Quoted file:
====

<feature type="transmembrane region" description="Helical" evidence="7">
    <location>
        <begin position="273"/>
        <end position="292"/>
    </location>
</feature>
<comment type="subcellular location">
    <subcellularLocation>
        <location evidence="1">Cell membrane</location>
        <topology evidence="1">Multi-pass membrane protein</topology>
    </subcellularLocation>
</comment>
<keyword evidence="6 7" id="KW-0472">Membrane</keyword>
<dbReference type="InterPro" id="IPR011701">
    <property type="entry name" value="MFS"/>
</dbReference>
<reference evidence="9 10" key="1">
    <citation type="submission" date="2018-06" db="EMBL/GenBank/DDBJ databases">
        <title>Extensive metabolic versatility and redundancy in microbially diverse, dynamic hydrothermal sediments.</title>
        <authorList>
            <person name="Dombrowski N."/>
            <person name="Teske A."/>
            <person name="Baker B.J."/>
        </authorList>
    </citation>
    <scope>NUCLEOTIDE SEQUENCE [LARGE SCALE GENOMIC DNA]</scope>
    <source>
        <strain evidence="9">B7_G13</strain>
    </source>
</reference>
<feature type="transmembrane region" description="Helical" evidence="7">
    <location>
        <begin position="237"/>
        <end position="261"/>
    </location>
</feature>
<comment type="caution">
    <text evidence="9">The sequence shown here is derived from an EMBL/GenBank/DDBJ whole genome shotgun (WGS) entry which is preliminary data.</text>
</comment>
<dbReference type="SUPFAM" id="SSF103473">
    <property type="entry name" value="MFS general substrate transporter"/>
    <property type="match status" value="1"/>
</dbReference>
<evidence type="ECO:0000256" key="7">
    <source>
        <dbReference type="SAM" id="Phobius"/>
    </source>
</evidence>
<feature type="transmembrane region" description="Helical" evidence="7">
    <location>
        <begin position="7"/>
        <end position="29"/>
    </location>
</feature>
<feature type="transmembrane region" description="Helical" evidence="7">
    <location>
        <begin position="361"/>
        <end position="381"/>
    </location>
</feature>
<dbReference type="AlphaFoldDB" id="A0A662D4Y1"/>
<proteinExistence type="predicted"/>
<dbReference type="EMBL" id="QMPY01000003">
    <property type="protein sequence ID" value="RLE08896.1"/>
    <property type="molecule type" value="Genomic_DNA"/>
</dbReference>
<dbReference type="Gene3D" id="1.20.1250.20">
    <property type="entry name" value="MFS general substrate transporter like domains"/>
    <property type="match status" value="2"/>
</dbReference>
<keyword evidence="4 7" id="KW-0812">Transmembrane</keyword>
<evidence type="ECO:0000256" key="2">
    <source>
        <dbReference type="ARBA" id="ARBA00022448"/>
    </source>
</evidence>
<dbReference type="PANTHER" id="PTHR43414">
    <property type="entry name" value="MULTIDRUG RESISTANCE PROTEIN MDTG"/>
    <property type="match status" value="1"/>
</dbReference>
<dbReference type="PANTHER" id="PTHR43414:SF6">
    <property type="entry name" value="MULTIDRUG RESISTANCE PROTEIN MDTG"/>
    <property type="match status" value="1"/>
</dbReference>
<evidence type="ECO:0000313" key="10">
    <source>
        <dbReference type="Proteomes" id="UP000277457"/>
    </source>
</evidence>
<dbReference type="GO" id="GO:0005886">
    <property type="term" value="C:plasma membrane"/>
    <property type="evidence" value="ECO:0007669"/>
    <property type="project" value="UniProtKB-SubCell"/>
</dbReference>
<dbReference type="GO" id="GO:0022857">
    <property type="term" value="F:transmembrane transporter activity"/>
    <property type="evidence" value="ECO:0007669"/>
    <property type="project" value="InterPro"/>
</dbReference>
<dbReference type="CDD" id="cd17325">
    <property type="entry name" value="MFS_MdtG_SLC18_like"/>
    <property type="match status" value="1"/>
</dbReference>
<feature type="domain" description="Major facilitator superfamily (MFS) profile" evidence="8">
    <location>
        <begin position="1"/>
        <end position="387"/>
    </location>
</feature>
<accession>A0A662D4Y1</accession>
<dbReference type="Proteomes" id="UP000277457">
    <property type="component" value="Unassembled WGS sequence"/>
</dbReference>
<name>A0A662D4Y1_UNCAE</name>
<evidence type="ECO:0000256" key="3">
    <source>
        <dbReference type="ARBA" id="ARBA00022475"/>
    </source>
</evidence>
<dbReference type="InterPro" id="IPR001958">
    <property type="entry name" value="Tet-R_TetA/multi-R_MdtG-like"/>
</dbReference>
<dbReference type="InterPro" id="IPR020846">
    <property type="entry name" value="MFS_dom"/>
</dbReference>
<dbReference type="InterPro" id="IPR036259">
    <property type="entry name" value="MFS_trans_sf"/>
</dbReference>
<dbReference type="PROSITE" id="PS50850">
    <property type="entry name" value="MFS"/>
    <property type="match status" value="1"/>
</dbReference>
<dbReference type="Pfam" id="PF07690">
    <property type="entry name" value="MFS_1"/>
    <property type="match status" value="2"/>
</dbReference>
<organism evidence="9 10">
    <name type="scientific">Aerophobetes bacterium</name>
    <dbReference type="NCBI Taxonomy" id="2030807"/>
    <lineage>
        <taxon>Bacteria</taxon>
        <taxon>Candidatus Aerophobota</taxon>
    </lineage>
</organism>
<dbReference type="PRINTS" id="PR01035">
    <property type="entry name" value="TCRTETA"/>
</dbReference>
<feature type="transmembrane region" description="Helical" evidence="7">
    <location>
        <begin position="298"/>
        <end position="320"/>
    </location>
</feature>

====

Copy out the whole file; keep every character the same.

<feature type="transmembrane region" description="Helical" evidence="7">
    <location>
        <begin position="273"/>
        <end position="292"/>
    </location>
</feature>
<comment type="subcellular location">
    <subcellularLocation>
        <location evidence="1">Cell membrane</location>
        <topology evidence="1">Multi-pass membrane protein</topology>
    </subcellularLocation>
</comment>
<keyword evidence="6 7" id="KW-0472">Membrane</keyword>
<dbReference type="InterPro" id="IPR011701">
    <property type="entry name" value="MFS"/>
</dbReference>
<reference evidence="9 10" key="1">
    <citation type="submission" date="2018-06" db="EMBL/GenBank/DDBJ databases">
        <title>Extensive metabolic versatility and redundancy in microbially diverse, dynamic hydrothermal sediments.</title>
        <authorList>
            <person name="Dombrowski N."/>
            <person name="Teske A."/>
            <person name="Baker B.J."/>
        </authorList>
    </citation>
    <scope>NUCLEOTIDE SEQUENCE [LARGE SCALE GENOMIC DNA]</scope>
    <source>
        <strain evidence="9">B7_G13</strain>
    </source>
</reference>
<feature type="transmembrane region" description="Helical" evidence="7">
    <location>
        <begin position="237"/>
        <end position="261"/>
    </location>
</feature>
<comment type="caution">
    <text evidence="9">The sequence shown here is derived from an EMBL/GenBank/DDBJ whole genome shotgun (WGS) entry which is preliminary data.</text>
</comment>
<dbReference type="SUPFAM" id="SSF103473">
    <property type="entry name" value="MFS general substrate transporter"/>
    <property type="match status" value="1"/>
</dbReference>
<evidence type="ECO:0000256" key="7">
    <source>
        <dbReference type="SAM" id="Phobius"/>
    </source>
</evidence>
<feature type="transmembrane region" description="Helical" evidence="7">
    <location>
        <begin position="7"/>
        <end position="29"/>
    </location>
</feature>
<feature type="transmembrane region" description="Helical" evidence="7">
    <location>
        <begin position="361"/>
        <end position="381"/>
    </location>
</feature>
<dbReference type="AlphaFoldDB" id="A0A662D4Y1"/>
<proteinExistence type="predicted"/>
<dbReference type="EMBL" id="QMPY01000003">
    <property type="protein sequence ID" value="RLE08896.1"/>
    <property type="molecule type" value="Genomic_DNA"/>
</dbReference>
<dbReference type="Gene3D" id="1.20.1250.20">
    <property type="entry name" value="MFS general substrate transporter like domains"/>
    <property type="match status" value="2"/>
</dbReference>
<keyword evidence="4 7" id="KW-0812">Transmembrane</keyword>
<evidence type="ECO:0000256" key="2">
    <source>
        <dbReference type="ARBA" id="ARBA00022448"/>
    </source>
</evidence>
<dbReference type="PANTHER" id="PTHR43414">
    <property type="entry name" value="MULTIDRUG RESISTANCE PROTEIN MDTG"/>
    <property type="match status" value="1"/>
</dbReference>
<dbReference type="PANTHER" id="PTHR43414:SF6">
    <property type="entry name" value="MULTIDRUG RESISTANCE PROTEIN MDTG"/>
    <property type="match status" value="1"/>
</dbReference>
<evidence type="ECO:0000313" key="10">
    <source>
        <dbReference type="Proteomes" id="UP000277457"/>
    </source>
</evidence>
<dbReference type="GO" id="GO:0005886">
    <property type="term" value="C:plasma membrane"/>
    <property type="evidence" value="ECO:0007669"/>
    <property type="project" value="UniProtKB-SubCell"/>
</dbReference>
<dbReference type="GO" id="GO:0022857">
    <property type="term" value="F:transmembrane transporter activity"/>
    <property type="evidence" value="ECO:0007669"/>
    <property type="project" value="InterPro"/>
</dbReference>
<dbReference type="CDD" id="cd17325">
    <property type="entry name" value="MFS_MdtG_SLC18_like"/>
    <property type="match status" value="1"/>
</dbReference>
<feature type="domain" description="Major facilitator superfamily (MFS) profile" evidence="8">
    <location>
        <begin position="1"/>
        <end position="387"/>
    </location>
</feature>
<accession>A0A662D4Y1</accession>
<dbReference type="Proteomes" id="UP000277457">
    <property type="component" value="Unassembled WGS sequence"/>
</dbReference>
<name>A0A662D4Y1_UNCAE</name>
<evidence type="ECO:0000256" key="3">
    <source>
        <dbReference type="ARBA" id="ARBA00022475"/>
    </source>
</evidence>
<dbReference type="InterPro" id="IPR001958">
    <property type="entry name" value="Tet-R_TetA/multi-R_MdtG-like"/>
</dbReference>
<dbReference type="InterPro" id="IPR020846">
    <property type="entry name" value="MFS_dom"/>
</dbReference>
<dbReference type="InterPro" id="IPR036259">
    <property type="entry name" value="MFS_trans_sf"/>
</dbReference>
<dbReference type="PROSITE" id="PS50850">
    <property type="entry name" value="MFS"/>
    <property type="match status" value="1"/>
</dbReference>
<dbReference type="Pfam" id="PF07690">
    <property type="entry name" value="MFS_1"/>
    <property type="match status" value="2"/>
</dbReference>
<organism evidence="9 10">
    <name type="scientific">Aerophobetes bacterium</name>
    <dbReference type="NCBI Taxonomy" id="2030807"/>
    <lineage>
        <taxon>Bacteria</taxon>
        <taxon>Candidatus Aerophobota</taxon>
    </lineage>
</organism>
<dbReference type="PRINTS" id="PR01035">
    <property type="entry name" value="TCRTETA"/>
</dbReference>
<feature type="transmembrane region" description="Helical" evidence="7">
    <location>
        <begin position="298"/>
        <end position="320"/>
    </location>
</feature>